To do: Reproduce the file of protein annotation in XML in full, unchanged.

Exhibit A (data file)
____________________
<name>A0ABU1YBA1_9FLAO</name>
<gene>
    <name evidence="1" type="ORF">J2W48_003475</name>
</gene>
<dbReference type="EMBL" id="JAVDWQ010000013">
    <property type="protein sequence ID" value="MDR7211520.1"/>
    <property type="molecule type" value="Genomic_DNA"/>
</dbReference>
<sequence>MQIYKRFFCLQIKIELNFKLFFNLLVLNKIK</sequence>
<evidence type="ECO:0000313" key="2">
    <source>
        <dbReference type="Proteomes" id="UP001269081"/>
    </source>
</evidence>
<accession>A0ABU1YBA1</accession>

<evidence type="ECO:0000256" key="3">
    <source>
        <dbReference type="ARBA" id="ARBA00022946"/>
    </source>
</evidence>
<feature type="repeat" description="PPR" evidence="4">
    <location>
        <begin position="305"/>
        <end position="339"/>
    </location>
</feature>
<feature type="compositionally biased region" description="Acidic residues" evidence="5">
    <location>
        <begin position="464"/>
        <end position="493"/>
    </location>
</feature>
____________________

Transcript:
<name>A0ABU1YBA1_9FLAO</name>
<gene>
    <name evidence="1" type="ORF">J2W48_003475</name>
</gene>
<dbReference type="EMBL" id="JAVDWQ010000013">
    <property type="protein sequence ID" value="MDR7211520.1"/>
    <property type="molecule type" value="Genomic_DNA"/>
</dbReference>
<sequence>MQIYKRFFCLQIKIELNFKLFFNLLVLNKIK</sequence>
<evidence type="ECO:0000313" key="2">
    <source>
        <dbReference type="Proteomes" id="UP001269081"/>
    </source>
</evidence>
<accession>A0ABU1YBA1</accession>

<evidence type="ECO:0000256" key="3">
    <source>
        <dbReference type="ARBA" id="ARBA00022946"/>
    </source>
</evidence>
<feature type="repeat" description="PPR" evidence="4">
    <location>
        <begin position="305"/>
        <end position="339"/>
    </location>
</feature>
<feature type="compositionally biased region" description="Acidic residues" evidence="5">
    <location>
        <begin position="464"/>
        <end position="493"/>
    </location>
</feature>